For the last week or so I’ve tried something new. After listening to a Tim Ferriss podcast episode with Josh Waitzkin, I decided to try out a bit of meditation during my morning routines.
To get started, I’m using Headspace.
For ten minutes a day, I do what Andy says and I get a little closer to understanding where my mind is. Eight days in now, I’m starting to find in my sessions that the real value isn’t in the ten minutes of being calm but in what thoughts come up in those ten minutes.
An example: I’m more anxious about my fitness than I thought.
My CrossFit workout on Monday didn’t go as I’d like. I was upset while it was happening – I got over it afterwards. Or so I thought.
But this morning while meditating it just kept coming up. I could almost see myself panting on the floor of the gym.
The cool thing about meditation though is that thoughts like these don’t take over your mind, it’s more that you watch them pass by.
Imagine sitting on your front porch and you notice a blue car drive by and turn at the end of your block. No big deal. But then a minute late that same blue car drives by again. And again another minute later. The car is driving in circles – weird!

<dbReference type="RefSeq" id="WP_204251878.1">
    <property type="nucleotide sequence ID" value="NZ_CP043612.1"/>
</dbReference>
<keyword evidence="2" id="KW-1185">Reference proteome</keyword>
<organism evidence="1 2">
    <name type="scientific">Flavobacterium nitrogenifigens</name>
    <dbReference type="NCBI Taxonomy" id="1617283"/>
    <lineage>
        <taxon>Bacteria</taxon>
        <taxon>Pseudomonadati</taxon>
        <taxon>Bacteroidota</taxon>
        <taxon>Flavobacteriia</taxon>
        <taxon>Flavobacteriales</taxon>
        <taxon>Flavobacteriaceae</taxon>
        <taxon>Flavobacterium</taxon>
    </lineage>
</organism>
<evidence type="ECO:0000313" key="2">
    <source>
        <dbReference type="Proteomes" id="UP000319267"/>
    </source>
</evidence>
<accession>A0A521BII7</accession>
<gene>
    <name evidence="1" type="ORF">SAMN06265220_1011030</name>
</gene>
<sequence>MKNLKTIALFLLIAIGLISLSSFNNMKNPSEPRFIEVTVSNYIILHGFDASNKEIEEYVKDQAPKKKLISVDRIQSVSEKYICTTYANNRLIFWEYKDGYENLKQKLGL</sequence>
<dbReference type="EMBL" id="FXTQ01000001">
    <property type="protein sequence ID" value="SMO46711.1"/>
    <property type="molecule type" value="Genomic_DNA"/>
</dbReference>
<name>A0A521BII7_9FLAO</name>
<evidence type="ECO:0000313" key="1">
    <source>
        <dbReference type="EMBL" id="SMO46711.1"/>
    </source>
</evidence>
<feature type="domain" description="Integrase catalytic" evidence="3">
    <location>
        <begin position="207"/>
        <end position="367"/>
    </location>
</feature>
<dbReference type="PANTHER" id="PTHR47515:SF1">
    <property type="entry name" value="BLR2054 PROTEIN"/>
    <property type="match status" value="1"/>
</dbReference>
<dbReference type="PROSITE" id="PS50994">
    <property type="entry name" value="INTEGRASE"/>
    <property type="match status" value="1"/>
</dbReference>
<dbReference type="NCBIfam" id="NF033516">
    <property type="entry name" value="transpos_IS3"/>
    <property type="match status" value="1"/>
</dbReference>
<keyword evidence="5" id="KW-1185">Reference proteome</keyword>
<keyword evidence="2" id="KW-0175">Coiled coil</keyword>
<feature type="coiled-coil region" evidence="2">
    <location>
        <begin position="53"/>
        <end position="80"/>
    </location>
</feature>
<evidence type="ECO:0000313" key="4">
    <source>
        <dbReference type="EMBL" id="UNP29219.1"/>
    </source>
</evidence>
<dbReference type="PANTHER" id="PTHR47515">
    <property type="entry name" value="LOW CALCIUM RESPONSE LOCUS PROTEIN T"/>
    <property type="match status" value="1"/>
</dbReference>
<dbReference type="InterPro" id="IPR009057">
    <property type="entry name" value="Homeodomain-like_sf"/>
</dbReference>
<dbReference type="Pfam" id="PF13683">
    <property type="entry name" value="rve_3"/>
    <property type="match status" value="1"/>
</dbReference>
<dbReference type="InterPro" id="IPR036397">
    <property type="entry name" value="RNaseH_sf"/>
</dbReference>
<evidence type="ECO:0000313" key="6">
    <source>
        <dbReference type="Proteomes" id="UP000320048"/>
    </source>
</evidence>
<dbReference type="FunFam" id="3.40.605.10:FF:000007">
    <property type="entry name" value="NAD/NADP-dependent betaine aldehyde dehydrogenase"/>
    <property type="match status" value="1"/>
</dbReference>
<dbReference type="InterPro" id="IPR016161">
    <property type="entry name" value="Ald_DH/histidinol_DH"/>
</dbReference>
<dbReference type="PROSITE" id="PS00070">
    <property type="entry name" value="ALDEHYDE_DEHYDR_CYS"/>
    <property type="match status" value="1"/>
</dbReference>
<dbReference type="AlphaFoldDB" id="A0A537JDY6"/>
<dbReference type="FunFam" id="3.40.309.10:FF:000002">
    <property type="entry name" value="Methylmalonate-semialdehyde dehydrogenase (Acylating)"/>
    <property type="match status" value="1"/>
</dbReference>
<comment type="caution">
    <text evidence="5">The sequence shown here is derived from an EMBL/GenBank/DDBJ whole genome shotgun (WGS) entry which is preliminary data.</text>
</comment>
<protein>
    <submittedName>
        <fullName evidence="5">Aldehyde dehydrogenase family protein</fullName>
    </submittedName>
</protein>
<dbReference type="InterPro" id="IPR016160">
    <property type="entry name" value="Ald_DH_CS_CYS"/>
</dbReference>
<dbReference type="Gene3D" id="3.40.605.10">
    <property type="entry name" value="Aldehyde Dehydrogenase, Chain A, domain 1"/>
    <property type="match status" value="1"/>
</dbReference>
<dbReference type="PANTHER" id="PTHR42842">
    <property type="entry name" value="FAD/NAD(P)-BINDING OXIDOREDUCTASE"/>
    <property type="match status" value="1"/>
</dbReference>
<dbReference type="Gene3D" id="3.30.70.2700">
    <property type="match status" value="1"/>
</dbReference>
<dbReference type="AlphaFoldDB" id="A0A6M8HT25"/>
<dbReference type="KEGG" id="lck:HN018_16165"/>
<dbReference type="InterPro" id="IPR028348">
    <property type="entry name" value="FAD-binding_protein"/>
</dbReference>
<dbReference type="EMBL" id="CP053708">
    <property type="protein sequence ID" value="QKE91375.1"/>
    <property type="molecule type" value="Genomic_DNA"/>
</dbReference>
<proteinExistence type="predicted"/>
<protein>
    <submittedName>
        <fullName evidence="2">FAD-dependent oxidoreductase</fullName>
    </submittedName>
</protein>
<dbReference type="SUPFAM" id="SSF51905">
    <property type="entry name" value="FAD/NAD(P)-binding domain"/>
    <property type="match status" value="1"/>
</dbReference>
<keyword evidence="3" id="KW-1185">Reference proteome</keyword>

That’s what an anxious thought feels like when you’re meditating. It keeps coming up, and you’ll notice it, but it doesn’t take over your mind the way it does when you actually feel anxiety.
So now I’m back in my normal state, and I can logically think about this. What can I do differently? Should I talk to my coaches that I’m worried about how yesterday went? Was that workout just hard and any beginner would’ve felt the same? Maybe I’m not scaling back my workouts enough? Perhaps there’s something obvious I’m missing, like not enough fruit or water before the workout?
Those are next steps, not the worries of an anxious mind, and next steps can be acted upon.
If it weren’t fitness, it would be something else. Your mind isn’t static, there will be thoughts popping up even when you’re calm and meditating.
But consider this a new diagnostic tool for what’s going on in your mind. 10 minutes a day is a small price to pay if it helps you figure out what really is causing any worry, grief, or stress during all your other waking hours.